‘Dolittle’ does nothing new with its tale
There was certainly a lot of talking going on during the filming of “Dolittle,” but it wasn’t from the animals. Early last year, a supposedly disgruntled crew member took to social media to blast the production and its director, Stephen Gaghan.
Now, take into consideration that this was an anonymous post, and films as effects-heavy as “Dolittle” often involve a small army of talent in a variety of areas, so there’s always bound to be some tension. That said, there were undoubtedly issues last fall when the film had already reached its $175 million budget and test screenings revealed it was in need of some surgery to connect with audiences.
Gaghan is known primarily for more drama-centric films, such as “Traffic” and “Syriana,” and not as practiced in the family-friendly CGI-fest that Universal had in mind. The original release date was set for the highly prized 2019 Memorial Day weekend, which seemed fitting for a film headlined by Robert Downey Jr., sandwiched between “Avengers” films. In April, though, the studio shoved it to the colder (literally and metaphorically) month of January, the following year. Typically, not a good sign.
All told, there were apparently 21 days of reshoots, and additional script elements were handed off to Chris McKay, director of “The Lego Batman Movie.” His job was to help add elements of quirky humor delivered by its A-list cast of character voices, including Tom Holland, Emma Thompson, Ralph Fiennes, Octavia Spencer, Rami Malek, and others.
And viewing the film, not all the flaws have been corrected, but it’s certainly an improvement over the Eddie Murphy potty-humor paycheck back in the late ‘90s. This version manages to be a mildly diverting – if technically spotty – winter cinematic outing for families.
In what could easily be considered as a passed-over Johnny Depp vehicle, ”Dolittle” sees Downey Jr. in full mad misanthrope mode trotting the globe, passing for a Jack Sparrow sibling (minus the chronic alcoholism). Downey uses the role to try out what I believe is a Welsh accent, and it’s fairly evident the film is aimed at launching a franchise (there are eight books covering the good doctor’s adventures).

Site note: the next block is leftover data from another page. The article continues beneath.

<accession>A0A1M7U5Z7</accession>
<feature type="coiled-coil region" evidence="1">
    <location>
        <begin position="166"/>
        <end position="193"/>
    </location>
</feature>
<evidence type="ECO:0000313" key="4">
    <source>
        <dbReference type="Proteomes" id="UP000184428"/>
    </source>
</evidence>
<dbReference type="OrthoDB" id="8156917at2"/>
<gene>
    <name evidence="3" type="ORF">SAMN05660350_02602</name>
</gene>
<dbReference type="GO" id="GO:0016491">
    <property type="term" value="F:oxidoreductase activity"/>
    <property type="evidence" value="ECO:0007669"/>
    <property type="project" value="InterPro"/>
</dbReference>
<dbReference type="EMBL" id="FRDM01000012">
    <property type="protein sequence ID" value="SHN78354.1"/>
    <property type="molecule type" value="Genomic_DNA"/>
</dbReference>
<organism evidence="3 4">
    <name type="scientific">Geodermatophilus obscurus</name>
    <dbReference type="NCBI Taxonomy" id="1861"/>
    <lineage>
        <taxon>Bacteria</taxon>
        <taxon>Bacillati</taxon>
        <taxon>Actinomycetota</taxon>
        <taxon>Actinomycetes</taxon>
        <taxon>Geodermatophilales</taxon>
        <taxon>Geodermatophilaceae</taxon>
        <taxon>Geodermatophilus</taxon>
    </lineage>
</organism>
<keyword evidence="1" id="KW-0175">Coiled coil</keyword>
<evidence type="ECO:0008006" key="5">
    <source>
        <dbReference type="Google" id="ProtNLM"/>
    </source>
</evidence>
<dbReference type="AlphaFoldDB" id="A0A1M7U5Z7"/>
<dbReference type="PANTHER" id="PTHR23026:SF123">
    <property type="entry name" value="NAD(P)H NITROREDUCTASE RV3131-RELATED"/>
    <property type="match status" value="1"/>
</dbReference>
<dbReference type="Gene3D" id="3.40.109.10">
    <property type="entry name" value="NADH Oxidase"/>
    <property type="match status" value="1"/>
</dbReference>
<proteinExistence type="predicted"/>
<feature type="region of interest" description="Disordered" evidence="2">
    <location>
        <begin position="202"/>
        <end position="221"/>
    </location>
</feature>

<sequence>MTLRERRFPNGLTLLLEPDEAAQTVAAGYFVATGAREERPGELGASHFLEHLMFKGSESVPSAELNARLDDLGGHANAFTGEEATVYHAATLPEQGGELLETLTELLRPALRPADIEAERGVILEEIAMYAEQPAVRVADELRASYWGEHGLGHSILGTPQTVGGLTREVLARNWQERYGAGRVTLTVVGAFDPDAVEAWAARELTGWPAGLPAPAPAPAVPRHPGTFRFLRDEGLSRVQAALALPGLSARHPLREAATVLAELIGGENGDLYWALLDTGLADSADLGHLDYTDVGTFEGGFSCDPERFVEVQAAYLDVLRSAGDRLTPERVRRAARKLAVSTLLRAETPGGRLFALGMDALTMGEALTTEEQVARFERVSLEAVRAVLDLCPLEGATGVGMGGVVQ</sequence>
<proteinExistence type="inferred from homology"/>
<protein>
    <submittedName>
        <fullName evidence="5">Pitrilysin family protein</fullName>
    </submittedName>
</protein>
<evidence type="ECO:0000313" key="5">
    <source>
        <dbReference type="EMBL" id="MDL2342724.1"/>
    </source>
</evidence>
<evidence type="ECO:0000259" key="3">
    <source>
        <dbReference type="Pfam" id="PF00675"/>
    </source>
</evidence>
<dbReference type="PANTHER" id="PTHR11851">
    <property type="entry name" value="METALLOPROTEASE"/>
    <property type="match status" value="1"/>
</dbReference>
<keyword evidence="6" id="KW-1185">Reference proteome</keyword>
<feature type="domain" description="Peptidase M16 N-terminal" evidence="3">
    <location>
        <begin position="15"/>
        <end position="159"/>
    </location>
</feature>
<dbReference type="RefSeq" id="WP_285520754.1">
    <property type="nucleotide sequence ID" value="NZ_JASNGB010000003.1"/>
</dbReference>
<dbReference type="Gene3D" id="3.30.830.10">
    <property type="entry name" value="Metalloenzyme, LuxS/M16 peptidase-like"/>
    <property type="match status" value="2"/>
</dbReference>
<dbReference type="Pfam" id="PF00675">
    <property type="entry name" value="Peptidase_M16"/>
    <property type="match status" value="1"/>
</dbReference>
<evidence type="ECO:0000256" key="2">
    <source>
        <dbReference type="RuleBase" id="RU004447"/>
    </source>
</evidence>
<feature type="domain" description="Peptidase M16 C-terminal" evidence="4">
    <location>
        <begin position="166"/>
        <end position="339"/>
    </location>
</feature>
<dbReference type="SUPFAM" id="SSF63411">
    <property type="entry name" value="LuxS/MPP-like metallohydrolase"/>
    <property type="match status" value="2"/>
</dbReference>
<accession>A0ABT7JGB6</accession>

Downey starts the film with various animalistic impersonations, which, given the actor’s penchant for delving into roles, wouldn’t surprise if he wished to learn duck and dog for the role. Thankfully, the film quickly transforms into the animal voiceover, so we are not subjected to a growling Downey throughout, just the aforementioned strange Welsh elocution.
There are also some dodgy effects (a one-eyed rabbit that makes the first cinematic “Sonic” rendering look like a Matisse), and the human characters (Michael Sheen, Antonio Banderas) are given little else but reactions, but there are enough bubbly one-liners from its animated cast to make “Dolittle” worthy of the big screen. Throughout the frenetic chaos, there are beats of humor that are cute enough to keep parents' attention while all the animals and worldly landscapes continue to whiz by.
Sure, the severely overlooked “Dora” film did all this much better, and parents are urged to seek that out if their youngsters are clamoring for more adventure of this sort, but there are certainly far worse options than “Dolittle,” including pretty much every sequel following the original “Pirates of the Caribbean” film.
“Dolittle” does nothing new with its tale (hell, Disney has been putting talking animals in its adventures for years), and it does indeed reflect a number of fingerprints left all over the picture, but not enough to cloud it from further adventures. Given a tighter narrative rein, a director more experienced with the formula, and a vow from the voice actors to return, further “Dolittle” journeys could be charted.